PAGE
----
The Czech Medical Chamber has called on Health Minister David Rath to discuss easing the directive on remunerating medical care. The decree and Mr Rath's policies are opposed by a number of doctors' associations which plan to hold a large protest rally in the centre of Prague later this month. Under the minister's directive, doctors and health-care facilities will receive three percent more money for providing care than they received in the first half of 2005. However, the decree also stipulates strict limits on the use of medicines and certain treatments. If doctors and facilities exceed the limit, they will not be remunerated by health insurance companies and will face penalties.
The tent city which was set up in Prague on January 24 to provide overnight shelter for homeless people will by removed next Wednesday, Prague mayor Pavel Bem told reporters on Thursday. The seven army tents, equipped with wood-burning ovens and toilets, have been providing beds and food for around a hundred homeless people every night. According to estimates, there are some 4,600 homeless people in the Czech capital, while shelters only provide 900 beds. The costs of the operation of the tent city are estimated at just under a million crowns (38,000 dollars).
Social Democrat and Communist Deputies joined forces to push through a
much disputed new labour code during a session of the Lower House of
the Czech Parliament on Wednesday. The opposition Civic Democrats and
the two junior ruling coalition parties, the Christian Democrats and
the Freedom Union, have expressed fears that it would increase the
authority of trade unions and threaten the flexibility of the labour
The lower house also approved an amendment to the consumer protection law, which - among other things - would allow for entrepreneurs who violate the law to be fined up to 50 million crowns. The maximum fine currently stands at one million crowns. The labour code and amendment have yet to be approved by the Senate and signed by the President.
Paediatricians, sexologists, social workers and others involved in child care attended a round table discussion in Prague on Wednesday. An estimated 18,000 children in the Czech Republic have been involved in prostitution, pornography, or were victims of some other type of commercial sexual abuse. This constitutes close to one percent of the country's population under the age of 18 years. According to Eva Vanickova from Charles University's medical faculty, it is up to paediatricians to be more attentive and look out for symptoms of abuse. The health ministry also presented a new information booklet on the problem.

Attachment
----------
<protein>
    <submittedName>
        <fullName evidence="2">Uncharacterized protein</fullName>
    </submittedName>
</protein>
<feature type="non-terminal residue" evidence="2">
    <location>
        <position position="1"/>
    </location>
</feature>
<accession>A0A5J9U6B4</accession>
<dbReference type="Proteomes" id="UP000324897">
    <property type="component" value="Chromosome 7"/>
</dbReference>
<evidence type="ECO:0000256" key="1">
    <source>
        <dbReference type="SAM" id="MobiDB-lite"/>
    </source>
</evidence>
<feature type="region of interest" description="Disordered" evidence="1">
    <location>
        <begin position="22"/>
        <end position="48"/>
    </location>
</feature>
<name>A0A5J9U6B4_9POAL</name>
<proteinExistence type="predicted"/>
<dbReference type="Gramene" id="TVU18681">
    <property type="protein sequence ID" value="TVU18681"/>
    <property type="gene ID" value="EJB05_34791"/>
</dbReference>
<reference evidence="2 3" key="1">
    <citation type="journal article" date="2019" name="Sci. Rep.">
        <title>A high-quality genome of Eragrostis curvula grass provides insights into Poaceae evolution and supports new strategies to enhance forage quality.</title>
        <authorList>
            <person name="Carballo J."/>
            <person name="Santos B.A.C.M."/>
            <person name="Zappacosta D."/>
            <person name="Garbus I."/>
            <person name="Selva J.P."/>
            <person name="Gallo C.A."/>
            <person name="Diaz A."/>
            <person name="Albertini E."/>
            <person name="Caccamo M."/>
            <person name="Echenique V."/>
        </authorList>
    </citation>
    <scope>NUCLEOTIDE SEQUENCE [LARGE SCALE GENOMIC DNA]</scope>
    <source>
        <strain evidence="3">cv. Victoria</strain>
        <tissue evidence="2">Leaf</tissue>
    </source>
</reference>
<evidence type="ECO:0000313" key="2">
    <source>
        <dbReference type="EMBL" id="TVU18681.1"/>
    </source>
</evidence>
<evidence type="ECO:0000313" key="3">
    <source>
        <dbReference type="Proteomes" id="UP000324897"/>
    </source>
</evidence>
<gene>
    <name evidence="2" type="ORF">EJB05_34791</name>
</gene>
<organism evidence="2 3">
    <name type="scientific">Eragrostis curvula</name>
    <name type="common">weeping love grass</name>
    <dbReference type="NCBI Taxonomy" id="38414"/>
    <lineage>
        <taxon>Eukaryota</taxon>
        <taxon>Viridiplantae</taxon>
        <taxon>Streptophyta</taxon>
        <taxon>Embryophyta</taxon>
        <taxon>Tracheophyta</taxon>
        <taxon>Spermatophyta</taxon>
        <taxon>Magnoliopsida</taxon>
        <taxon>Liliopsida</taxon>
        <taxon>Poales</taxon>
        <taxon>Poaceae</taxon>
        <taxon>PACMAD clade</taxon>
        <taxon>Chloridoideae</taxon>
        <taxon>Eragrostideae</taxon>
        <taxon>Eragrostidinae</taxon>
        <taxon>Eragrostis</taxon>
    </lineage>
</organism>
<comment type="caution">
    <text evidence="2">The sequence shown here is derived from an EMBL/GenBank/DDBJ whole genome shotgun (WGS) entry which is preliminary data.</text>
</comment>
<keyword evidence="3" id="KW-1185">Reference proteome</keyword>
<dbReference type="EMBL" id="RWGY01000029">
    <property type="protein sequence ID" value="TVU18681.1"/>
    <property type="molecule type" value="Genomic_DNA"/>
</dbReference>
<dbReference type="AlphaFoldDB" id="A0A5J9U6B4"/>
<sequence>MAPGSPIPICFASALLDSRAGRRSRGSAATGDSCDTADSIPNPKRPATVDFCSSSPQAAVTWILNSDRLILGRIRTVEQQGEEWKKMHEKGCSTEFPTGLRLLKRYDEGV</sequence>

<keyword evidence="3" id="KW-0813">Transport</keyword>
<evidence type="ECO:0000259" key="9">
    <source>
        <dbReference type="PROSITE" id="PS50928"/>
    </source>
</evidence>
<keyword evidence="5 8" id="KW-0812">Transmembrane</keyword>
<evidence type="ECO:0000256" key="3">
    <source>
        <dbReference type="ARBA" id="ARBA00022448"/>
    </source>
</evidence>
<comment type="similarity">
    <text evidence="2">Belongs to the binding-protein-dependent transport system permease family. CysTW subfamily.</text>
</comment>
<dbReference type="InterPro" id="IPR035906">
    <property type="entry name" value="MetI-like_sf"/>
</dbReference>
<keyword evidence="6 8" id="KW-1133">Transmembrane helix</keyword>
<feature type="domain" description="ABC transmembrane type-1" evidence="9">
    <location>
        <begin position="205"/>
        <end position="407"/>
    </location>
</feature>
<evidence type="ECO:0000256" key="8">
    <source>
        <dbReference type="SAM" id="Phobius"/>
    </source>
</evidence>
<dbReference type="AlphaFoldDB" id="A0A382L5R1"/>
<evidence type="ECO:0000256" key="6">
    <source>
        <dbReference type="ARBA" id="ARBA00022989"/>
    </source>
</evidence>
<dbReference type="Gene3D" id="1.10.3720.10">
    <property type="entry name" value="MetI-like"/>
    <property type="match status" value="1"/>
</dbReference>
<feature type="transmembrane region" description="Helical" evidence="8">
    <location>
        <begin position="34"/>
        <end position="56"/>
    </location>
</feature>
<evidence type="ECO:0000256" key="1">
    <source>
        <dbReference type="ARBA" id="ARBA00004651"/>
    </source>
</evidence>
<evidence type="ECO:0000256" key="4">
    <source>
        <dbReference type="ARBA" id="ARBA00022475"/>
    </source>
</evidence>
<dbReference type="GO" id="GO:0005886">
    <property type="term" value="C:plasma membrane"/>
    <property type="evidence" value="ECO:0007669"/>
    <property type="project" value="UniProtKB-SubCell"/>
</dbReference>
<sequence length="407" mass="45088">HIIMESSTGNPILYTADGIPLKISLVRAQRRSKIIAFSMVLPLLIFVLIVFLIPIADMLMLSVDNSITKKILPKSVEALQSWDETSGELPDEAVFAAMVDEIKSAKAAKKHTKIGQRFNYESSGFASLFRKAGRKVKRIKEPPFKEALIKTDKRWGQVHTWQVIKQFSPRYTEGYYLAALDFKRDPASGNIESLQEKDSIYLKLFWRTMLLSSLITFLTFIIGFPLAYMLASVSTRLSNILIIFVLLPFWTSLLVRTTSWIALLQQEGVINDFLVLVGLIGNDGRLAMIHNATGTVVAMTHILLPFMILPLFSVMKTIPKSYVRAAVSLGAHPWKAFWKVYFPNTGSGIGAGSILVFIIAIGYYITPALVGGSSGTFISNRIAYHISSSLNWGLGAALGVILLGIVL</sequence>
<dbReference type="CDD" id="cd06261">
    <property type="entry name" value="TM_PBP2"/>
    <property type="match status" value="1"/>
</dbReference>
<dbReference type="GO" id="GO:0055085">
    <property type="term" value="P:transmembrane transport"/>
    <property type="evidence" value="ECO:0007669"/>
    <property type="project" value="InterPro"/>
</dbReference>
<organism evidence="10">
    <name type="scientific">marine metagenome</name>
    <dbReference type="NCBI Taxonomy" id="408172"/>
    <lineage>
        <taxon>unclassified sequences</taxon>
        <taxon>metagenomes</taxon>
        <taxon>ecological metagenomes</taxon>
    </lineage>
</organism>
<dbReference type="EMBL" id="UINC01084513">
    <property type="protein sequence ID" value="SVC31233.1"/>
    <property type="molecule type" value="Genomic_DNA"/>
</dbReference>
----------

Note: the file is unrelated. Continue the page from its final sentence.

The head of the National Security Office, Jan Mares, has resigned. Mr Mares decided to leave office after a police recording of a telephone conversation between him and a man linked to a corrupt gang was made public last week. Although the two men discussed how they could gain contacts at the Presidential Office, Mr Mares maintains that it was an innocent conversation. The government was scheduled to vote on Mr Mares' dismissal during its session late on Wednesday.
Star ice hockey winger Patrik Elias has been called up for the Czech squad for the Winter Olympics in Turin, after Petr Prucha was ruled out after spraining his ankle. Elias, who plays for New Jersey Devils, returned from a long injury after the original squad was named by coach Alois Hadamczik. The Czech team play their first game against Germany on Wednesday week.
The Czech foreign minister, Cyril Svoboda, has the described a boycott of Danish goods by some Muslim countries as a complete over-reaction to the publication of cartoons of Mohammad in the Danish press. Mr Svoboda said the burning of the flags of European Union states was an attack on values important to Europeans. He made the comments after talks with the European commissioner for trade, Peter Mandelson, who visited Prague on Tuesday. Mr Mandelson called for a sensitive and moderate resolution to the controversy.
A group of Romanies who said they had suffered discrimination at the hands of the Czech education authorities have lost a case against the Czech state at the European Court of Human Rights in Strasbourg. Eighteen Romanies from north Moravia said the fact they had been sent to a so-called special school constituted a violation of their human rights. Their claims had previously been dismissed by the Czech Constitutional Court.